Yesterday the Sunday Times reported how two options for trade union floats marking the centenary of the 1913 lockout were banned from the St Patrick’s Day parade because neither of them met the theme of The Gathering.
The decision prompted claims the St Patrick’s Festival was embarking on “cultural censorship”.
One of the options included a large replica cash register, as big as three double deck buses, with the script of WB Yeats’s poem September 1913. The other was to celebrate the life of Jim Larkin (top).
The theme of yesterday’s parade was Great Things Happen When We Get Together.
From yesterday’s Sunday Times (behind paywall):
“The St Patrick’s Festival said: “The application didn’t pass the first stage of submissions because it didn’t reflect the theme of the Gathering. Stage-one applications are judged on artistic vision. They were given feedback on the artistic direction and invited to resubmit if they could meet the criteria a little more, which they didn’t do.”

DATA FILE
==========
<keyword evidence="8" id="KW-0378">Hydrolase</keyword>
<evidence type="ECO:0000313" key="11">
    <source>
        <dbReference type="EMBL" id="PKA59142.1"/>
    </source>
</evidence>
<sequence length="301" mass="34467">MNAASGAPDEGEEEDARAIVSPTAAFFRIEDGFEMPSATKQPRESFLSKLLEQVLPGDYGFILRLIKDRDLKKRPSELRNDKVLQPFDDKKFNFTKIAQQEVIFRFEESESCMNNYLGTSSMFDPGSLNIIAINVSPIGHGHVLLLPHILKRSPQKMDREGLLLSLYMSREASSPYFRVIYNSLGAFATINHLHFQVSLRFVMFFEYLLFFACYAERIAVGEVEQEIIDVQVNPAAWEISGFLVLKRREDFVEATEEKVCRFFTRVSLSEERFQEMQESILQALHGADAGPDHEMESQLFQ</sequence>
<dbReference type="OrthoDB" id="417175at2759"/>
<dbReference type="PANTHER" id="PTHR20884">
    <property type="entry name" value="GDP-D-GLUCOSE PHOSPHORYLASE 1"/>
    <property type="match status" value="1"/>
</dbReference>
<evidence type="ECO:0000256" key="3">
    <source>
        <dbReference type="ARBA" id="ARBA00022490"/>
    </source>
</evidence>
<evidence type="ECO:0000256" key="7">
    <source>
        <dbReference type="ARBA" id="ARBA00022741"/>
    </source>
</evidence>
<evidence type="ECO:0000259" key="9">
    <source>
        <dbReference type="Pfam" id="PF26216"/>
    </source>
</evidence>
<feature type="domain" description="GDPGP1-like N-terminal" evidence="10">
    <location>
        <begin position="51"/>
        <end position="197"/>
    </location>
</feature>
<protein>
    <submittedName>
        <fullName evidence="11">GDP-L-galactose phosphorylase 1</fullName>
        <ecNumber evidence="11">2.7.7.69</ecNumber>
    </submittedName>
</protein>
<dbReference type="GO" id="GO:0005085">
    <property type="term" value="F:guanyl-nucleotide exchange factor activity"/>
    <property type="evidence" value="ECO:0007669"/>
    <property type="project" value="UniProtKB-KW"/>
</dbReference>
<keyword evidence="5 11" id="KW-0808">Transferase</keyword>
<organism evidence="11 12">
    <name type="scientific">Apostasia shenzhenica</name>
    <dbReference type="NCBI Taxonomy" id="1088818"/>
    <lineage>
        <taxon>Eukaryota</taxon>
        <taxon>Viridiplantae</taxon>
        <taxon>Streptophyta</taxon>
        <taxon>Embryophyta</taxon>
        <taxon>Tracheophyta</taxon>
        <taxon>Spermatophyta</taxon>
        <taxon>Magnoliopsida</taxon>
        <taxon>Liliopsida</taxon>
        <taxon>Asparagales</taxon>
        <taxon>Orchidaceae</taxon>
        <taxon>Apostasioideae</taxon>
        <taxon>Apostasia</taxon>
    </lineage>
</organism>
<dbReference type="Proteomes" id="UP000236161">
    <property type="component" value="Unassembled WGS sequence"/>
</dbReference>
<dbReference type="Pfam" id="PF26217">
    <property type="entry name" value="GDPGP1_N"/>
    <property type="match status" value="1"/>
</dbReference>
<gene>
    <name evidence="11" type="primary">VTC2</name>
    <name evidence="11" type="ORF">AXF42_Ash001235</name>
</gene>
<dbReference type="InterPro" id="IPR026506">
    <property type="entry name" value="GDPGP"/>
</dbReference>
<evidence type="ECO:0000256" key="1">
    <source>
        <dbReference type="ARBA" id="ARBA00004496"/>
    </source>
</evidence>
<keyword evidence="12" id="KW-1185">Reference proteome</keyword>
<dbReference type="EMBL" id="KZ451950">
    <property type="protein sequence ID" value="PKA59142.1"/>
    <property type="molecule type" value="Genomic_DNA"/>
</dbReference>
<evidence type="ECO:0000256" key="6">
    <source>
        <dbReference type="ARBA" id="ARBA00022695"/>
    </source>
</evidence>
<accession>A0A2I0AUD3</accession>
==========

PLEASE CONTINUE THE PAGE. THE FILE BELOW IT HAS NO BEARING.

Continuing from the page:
…Padraig Yeates, a Siptu official, said:“The parade marches past Jim Larkin’s statue every year and yet they say Larkin and other trade unionists aren’t good enough to have their names in the parade.
“What was interesting was that they didn’t shoot down the ideas on the grounds of aesthetics or design, but to actually say, ‘No thanks, trade unions or workers are not part of our mission,’ says a lot about the parade.”
Dublin City Council has recently announced Strumpet City by James Plunkett, which recounts life in Dublin during the 1913 lockout, as its choice for its annual One City One Book initiative.
Are we missing something?